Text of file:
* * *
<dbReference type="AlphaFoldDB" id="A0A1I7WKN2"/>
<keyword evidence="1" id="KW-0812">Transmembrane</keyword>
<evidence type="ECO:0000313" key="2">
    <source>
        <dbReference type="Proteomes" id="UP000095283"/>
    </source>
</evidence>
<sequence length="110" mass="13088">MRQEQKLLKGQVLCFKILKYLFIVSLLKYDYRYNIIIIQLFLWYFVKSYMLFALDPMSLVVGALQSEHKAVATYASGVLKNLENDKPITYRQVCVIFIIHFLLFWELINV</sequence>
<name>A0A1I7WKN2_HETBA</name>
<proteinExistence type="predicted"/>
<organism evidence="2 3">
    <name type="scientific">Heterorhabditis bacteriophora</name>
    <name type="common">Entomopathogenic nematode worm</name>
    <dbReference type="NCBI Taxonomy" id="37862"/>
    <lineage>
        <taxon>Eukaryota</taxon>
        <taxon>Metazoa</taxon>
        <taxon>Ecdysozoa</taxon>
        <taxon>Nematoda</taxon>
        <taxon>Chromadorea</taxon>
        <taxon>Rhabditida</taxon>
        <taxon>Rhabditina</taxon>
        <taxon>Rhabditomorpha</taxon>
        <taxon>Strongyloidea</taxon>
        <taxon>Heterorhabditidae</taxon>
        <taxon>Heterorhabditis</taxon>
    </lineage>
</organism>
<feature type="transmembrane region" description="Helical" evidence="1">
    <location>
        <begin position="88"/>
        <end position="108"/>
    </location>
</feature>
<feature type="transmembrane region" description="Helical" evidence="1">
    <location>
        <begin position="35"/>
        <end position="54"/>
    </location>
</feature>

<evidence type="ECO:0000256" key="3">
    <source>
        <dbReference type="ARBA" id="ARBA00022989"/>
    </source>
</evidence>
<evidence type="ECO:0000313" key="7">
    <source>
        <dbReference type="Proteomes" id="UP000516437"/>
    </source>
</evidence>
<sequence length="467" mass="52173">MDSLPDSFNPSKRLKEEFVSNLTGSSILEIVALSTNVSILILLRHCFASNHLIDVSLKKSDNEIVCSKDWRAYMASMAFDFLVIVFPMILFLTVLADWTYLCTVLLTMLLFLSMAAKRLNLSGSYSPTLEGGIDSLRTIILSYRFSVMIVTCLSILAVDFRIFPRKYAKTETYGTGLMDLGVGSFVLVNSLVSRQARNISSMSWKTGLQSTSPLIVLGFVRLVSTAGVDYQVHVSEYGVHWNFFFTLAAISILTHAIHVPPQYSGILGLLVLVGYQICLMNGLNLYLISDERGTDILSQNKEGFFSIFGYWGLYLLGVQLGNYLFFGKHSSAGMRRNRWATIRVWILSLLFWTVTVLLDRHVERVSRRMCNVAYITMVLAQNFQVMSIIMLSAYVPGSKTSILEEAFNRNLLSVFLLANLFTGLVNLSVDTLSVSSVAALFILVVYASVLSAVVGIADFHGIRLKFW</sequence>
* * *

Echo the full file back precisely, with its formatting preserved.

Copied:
<dbReference type="AlphaFoldDB" id="A0A1I7WKN2"/>
<keyword evidence="1" id="KW-0812">Transmembrane</keyword>
<evidence type="ECO:0000313" key="2">
    <source>
        <dbReference type="Proteomes" id="UP000095283"/>
    </source>
</evidence>
<sequence length="110" mass="13088">MRQEQKLLKGQVLCFKILKYLFIVSLLKYDYRYNIIIIQLFLWYFVKSYMLFALDPMSLVVGALQSEHKAVATYASGVLKNLENDKPITYRQVCVIFIIHFLLFWELINV</sequence>
<name>A0A1I7WKN2_HETBA</name>
<proteinExistence type="predicted"/>
<organism evidence="2 3">
    <name type="scientific">Heterorhabditis bacteriophora</name>
    <name type="common">Entomopathogenic nematode worm</name>
    <dbReference type="NCBI Taxonomy" id="37862"/>
    <lineage>
        <taxon>Eukaryota</taxon>
        <taxon>Metazoa</taxon>
        <taxon>Ecdysozoa</taxon>
        <taxon>Nematoda</taxon>
        <taxon>Chromadorea</taxon>
        <taxon>Rhabditida</taxon>
        <taxon>Rhabditina</taxon>
        <taxon>Rhabditomorpha</taxon>
        <taxon>Strongyloidea</taxon>
        <taxon>Heterorhabditidae</taxon>
        <taxon>Heterorhabditis</taxon>
    </lineage>
</organism>
<feature type="transmembrane region" description="Helical" evidence="1">
    <location>
        <begin position="88"/>
        <end position="108"/>
    </location>
</feature>
<feature type="transmembrane region" description="Helical" evidence="1">
    <location>
        <begin position="35"/>
        <end position="54"/>
    </location>
</feature>

<evidence type="ECO:0000256" key="3">
    <source>
        <dbReference type="ARBA" id="ARBA00022989"/>
    </source>
</evidence>
<evidence type="ECO:0000313" key="7">
    <source>
        <dbReference type="Proteomes" id="UP000516437"/>
    </source>
</evidence>
<sequence length="467" mass="52173">MDSLPDSFNPSKRLKEEFVSNLTGSSILEIVALSTNVSILILLRHCFASNHLIDVSLKKSDNEIVCSKDWRAYMASMAFDFLVIVFPMILFLTVLADWTYLCTVLLTMLLFLSMAAKRLNLSGSYSPTLEGGIDSLRTIILSYRFSVMIVTCLSILAVDFRIFPRKYAKTETYGTGLMDLGVGSFVLVNSLVSRQARNISSMSWKTGLQSTSPLIVLGFVRLVSTAGVDYQVHVSEYGVHWNFFFTLAAISILTHAIHVPPQYSGILGLLVLVGYQICLMNGLNLYLISDERGTDILSQNKEGFFSIFGYWGLYLLGVQLGNYLFFGKHSSAGMRRNRWATIRVWILSLLFWTVTVLLDRHVERVSRRMCNVAYITMVLAQNFQVMSIIMLSAYVPGSKTSILEEAFNRNLLSVFLLANLFTGLVNLSVDTLSVSSVAALFILVVYASVLSAVVGIADFHGIRLKFW</sequence>